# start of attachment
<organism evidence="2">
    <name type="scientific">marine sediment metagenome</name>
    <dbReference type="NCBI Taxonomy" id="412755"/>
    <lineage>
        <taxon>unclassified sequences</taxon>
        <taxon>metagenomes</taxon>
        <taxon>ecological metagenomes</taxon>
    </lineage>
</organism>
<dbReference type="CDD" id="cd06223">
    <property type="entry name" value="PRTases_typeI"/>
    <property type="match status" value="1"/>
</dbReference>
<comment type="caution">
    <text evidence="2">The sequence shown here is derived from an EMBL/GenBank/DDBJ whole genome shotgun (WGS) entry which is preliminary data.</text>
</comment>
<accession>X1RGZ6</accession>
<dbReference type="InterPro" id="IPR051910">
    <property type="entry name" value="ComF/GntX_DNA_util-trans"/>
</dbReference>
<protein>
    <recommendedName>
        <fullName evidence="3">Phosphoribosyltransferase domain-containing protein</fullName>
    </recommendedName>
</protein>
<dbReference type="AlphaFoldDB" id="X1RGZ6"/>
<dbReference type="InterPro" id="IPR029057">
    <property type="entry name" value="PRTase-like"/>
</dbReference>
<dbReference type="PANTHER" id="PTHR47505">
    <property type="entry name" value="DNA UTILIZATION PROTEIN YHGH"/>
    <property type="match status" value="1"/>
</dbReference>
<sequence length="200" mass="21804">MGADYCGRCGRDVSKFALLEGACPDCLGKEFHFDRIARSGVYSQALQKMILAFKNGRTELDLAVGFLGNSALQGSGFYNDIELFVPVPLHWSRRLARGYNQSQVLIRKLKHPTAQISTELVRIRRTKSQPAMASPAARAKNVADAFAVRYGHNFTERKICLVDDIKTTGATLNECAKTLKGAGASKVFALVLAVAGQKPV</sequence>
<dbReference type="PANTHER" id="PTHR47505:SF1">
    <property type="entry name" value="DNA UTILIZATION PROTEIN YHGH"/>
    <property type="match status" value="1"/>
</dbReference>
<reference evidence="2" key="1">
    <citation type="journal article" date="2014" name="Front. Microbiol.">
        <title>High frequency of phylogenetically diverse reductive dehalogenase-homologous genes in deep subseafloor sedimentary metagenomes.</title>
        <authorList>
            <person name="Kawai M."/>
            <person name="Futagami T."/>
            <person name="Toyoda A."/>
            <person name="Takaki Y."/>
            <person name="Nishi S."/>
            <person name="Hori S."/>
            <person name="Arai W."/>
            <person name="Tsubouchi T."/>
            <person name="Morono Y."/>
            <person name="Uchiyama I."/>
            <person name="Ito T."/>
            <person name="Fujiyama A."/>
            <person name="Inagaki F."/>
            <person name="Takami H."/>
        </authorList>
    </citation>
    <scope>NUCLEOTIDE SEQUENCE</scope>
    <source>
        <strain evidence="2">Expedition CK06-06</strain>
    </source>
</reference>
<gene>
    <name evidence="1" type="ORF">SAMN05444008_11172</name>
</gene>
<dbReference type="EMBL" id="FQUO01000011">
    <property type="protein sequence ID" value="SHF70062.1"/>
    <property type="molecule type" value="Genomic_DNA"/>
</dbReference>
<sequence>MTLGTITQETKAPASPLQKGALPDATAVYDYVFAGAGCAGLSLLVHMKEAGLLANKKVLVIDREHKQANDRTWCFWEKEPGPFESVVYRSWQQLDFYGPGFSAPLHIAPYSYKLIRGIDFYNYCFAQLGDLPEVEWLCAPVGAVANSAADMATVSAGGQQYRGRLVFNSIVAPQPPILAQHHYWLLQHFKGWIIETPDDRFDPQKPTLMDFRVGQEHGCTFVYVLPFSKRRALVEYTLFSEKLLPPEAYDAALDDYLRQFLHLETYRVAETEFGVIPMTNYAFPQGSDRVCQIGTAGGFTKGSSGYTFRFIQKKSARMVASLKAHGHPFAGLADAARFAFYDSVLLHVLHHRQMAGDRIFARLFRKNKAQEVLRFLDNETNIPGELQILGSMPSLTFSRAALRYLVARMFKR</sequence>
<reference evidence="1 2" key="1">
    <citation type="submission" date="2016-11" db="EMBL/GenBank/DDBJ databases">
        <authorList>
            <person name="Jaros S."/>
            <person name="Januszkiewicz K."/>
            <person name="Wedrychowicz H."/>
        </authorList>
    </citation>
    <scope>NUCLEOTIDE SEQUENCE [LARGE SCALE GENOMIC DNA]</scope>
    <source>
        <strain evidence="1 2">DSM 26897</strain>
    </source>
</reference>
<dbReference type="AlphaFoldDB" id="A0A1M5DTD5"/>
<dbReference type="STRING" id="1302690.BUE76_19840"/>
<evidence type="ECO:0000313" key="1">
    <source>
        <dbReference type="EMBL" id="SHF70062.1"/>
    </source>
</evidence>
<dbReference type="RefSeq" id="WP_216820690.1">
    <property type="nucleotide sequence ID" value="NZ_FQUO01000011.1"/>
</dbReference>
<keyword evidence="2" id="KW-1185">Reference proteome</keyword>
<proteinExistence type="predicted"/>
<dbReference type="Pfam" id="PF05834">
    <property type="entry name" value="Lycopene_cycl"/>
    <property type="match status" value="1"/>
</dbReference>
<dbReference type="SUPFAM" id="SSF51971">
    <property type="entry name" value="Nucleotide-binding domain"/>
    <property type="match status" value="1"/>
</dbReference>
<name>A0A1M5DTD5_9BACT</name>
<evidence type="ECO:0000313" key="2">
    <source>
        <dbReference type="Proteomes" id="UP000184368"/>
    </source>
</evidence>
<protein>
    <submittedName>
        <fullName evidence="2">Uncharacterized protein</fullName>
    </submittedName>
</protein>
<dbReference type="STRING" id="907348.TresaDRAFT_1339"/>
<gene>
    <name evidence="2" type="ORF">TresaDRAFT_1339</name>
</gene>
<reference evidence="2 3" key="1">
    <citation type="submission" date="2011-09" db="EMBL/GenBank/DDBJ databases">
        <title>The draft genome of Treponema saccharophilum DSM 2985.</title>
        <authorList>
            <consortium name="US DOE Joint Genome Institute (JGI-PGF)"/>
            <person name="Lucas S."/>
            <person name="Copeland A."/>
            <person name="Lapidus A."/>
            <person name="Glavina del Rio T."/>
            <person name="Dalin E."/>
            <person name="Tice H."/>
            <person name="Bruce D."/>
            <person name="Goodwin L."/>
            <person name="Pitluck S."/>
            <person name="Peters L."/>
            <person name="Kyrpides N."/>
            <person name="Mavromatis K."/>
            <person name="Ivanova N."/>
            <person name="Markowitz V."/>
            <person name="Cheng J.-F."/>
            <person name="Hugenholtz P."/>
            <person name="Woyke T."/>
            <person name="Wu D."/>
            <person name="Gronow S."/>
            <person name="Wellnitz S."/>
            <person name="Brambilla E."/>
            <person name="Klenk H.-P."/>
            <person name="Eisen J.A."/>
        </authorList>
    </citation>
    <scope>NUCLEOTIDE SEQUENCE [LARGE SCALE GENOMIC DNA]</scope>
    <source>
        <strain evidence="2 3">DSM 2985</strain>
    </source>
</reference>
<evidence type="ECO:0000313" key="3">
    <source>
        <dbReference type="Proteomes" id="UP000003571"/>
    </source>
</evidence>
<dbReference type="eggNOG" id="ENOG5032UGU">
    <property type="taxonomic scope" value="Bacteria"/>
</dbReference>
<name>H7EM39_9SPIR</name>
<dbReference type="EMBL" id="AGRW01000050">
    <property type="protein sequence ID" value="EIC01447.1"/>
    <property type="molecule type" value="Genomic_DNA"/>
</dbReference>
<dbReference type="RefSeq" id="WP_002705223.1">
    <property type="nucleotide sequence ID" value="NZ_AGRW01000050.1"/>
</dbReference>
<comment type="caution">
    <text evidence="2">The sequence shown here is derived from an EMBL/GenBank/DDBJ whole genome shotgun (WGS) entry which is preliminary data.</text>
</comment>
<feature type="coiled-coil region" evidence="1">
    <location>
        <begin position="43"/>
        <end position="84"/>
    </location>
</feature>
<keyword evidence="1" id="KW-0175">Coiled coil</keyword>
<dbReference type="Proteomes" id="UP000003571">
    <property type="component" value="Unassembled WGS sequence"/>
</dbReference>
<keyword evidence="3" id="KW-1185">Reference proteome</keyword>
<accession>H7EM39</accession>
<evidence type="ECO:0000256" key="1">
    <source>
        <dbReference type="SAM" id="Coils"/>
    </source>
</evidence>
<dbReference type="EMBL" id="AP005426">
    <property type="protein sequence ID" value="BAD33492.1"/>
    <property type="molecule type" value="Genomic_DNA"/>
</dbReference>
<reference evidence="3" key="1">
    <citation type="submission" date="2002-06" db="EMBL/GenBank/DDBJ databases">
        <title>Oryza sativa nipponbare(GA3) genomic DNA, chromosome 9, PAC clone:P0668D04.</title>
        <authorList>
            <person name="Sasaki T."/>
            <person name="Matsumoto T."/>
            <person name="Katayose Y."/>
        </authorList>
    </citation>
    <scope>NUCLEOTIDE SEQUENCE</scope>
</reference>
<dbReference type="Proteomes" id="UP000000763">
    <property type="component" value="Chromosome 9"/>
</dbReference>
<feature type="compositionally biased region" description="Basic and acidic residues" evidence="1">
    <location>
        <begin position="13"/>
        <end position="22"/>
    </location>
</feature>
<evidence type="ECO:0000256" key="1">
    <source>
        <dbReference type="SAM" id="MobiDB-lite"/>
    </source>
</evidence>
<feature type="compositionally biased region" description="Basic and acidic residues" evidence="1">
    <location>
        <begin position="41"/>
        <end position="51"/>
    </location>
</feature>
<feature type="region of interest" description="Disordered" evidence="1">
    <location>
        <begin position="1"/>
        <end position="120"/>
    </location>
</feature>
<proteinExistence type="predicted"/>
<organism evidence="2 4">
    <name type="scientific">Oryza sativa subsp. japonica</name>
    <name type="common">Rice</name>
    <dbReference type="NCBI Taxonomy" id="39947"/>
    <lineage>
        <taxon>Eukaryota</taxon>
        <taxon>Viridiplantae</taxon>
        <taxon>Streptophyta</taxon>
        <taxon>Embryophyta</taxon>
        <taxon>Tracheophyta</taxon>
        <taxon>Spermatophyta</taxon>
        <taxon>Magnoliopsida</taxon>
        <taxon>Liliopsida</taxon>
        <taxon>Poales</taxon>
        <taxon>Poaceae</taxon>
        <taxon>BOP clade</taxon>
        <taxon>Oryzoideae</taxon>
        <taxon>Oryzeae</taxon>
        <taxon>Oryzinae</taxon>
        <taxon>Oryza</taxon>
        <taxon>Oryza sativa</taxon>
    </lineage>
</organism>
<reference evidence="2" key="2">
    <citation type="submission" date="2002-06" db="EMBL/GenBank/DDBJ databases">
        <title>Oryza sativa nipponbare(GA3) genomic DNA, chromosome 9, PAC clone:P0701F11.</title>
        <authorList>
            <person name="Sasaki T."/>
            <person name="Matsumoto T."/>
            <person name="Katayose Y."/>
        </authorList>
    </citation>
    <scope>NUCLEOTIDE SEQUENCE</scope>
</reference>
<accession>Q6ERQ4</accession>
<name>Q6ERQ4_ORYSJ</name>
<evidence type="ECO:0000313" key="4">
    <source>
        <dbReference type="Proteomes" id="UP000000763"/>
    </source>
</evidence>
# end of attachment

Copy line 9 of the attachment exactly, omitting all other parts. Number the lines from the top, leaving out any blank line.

</organism>